I spoke to Sonny Wharton, DJ, producer and all round lovely bloke about his music and experiences at last month's Nozstock: The Hidden Valley 2013.
When did you start to mix and what made you want to begin to learn?
I had to teach myself. None of my friends were DJs, it was many years ago after watching MTV with Carl Cox on a show called ‘The Hit Man & Her’ and I kind of fell in love with it from there really. Then I had the same cliché story of saving up to buy some really bad belt drive decks and loads of records that naturally didn’t go together. It took quite a while to learn. I never really saw it as a career as such, it was just something I enjoyed doing.
Where did you play out for the first time?
Well the very first time was at a friend’s party. We probably had the same 20 records on rotation for about 10 hours! It was a learning curve because it’s obviously very different from playing in a bedroom set up. After playing in lots of local venues and raves and stuff I went out to Ibiza and at the same time I entered a competition with DJ Mag. I’d literally read about it at the airport on the way to Ibiza. I ended up winning the competition and the prize was to play an opening party at Amnesia. That was probably my first big show. That was pretty scary!
Have you collaborated with any big names?
I remixed a Fatboy Slim tune last year and I’ve just finished a track with X-Press 2 last week. I’m working on stuff with Skaife, Morcheeba, Steve Smith from Dirty Vegas…there’s quite a lot going on really!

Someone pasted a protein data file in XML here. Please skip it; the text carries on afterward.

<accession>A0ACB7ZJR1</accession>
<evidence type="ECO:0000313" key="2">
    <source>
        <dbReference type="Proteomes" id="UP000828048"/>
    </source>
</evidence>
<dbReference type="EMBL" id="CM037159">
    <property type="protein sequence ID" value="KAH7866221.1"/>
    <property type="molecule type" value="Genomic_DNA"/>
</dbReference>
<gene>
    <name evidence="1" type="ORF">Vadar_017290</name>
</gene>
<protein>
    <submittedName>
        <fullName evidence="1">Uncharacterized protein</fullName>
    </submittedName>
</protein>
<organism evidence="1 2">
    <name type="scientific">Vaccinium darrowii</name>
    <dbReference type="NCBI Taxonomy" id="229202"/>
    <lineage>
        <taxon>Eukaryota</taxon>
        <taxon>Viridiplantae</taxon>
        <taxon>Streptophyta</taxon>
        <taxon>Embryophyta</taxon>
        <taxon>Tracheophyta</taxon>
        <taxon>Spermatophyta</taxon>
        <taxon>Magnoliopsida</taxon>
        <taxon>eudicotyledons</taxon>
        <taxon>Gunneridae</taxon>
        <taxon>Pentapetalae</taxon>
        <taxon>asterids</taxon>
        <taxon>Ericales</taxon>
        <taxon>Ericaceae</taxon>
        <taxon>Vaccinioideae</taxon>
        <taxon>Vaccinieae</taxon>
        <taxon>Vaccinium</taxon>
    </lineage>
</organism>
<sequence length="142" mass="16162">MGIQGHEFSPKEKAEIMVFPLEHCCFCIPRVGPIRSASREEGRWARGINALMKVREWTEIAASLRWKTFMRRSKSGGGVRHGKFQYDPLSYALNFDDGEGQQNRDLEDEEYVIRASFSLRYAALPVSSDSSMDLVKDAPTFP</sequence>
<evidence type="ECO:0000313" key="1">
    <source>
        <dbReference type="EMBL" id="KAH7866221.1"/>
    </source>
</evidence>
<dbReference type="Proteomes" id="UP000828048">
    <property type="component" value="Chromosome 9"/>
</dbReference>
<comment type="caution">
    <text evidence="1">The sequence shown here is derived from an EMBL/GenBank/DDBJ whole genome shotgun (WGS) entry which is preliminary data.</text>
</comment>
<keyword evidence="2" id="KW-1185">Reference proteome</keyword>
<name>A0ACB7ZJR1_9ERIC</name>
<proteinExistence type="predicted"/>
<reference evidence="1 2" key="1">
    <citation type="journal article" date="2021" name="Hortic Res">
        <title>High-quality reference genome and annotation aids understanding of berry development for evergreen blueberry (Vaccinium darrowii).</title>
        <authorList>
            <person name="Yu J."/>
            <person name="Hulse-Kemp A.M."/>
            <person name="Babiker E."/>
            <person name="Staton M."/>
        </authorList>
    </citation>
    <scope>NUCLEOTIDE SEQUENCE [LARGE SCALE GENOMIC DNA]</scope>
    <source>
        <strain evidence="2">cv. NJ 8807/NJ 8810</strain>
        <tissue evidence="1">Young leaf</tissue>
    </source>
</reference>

Which artist would you say has influenced you the most?
As a DJ that would have to be Carl Cox, I really like his style and stage presence. He seems like a nice person as well. Production-wise, there’s quite a lot really. Some of the guys from X-Press 2, that kind of dark and tribal sound really.
What is the most hilarious thing that’s happened to you on stage?
Two years ago here we had a genuine stage invasion. That was pretty cool! Every time I tell my girlfriend that something’s gone wrong with the set it’s generally that I’ve somehow destroyed the sound system or broke the mixer. That seems to be quite a regular occurrence!
How were you mixing for before something ‘clicked’? When did you feel confident enough to really put yourself out there?
It took me a good 6 months to understand the principles of starting with the first beat and trying to match it form that point rather than wondering what DJs were doing when I was listening to them on tapes. As far as pushing it out there, I always tried to do more than just mix on two decks. Back when it was just on vinyl I used to try and use a third or fourth deck, when CDs started coming out I’d use those on top as well. The competition I entered, that set was on three decks, I suppose it was around then that it really truly clicked for me.
Is there any music out at the moment which inspires you?
I wouldn’t say really inspires me but it’s encouraging that right now dance music is back on the map. It’s always been there. I’m into the artists that have been consistently been going but to give an example of people that are breaking through who I think are great are Hear Breach, their single ‘Jack’, that’s a massive underground track which went out on Dirty Birds, their record label, that’s just got Top 40 in the UK. It’s really inspiring because you’ve got a whole new generation of people who have kind of got this new gateway into dance music and they might want to make a track or might be stars of the future.
Obviously, you’re a Nozstock veteran having played here many times before. What do you think of the festival?
I genuinely, genuinely love it. It’s one of my favourite festivals. I know that sounds like a really obvious thing to say, I mean most people would just say it, but genuinely I love it. I think it’s one of the best festivals of its kind by far.
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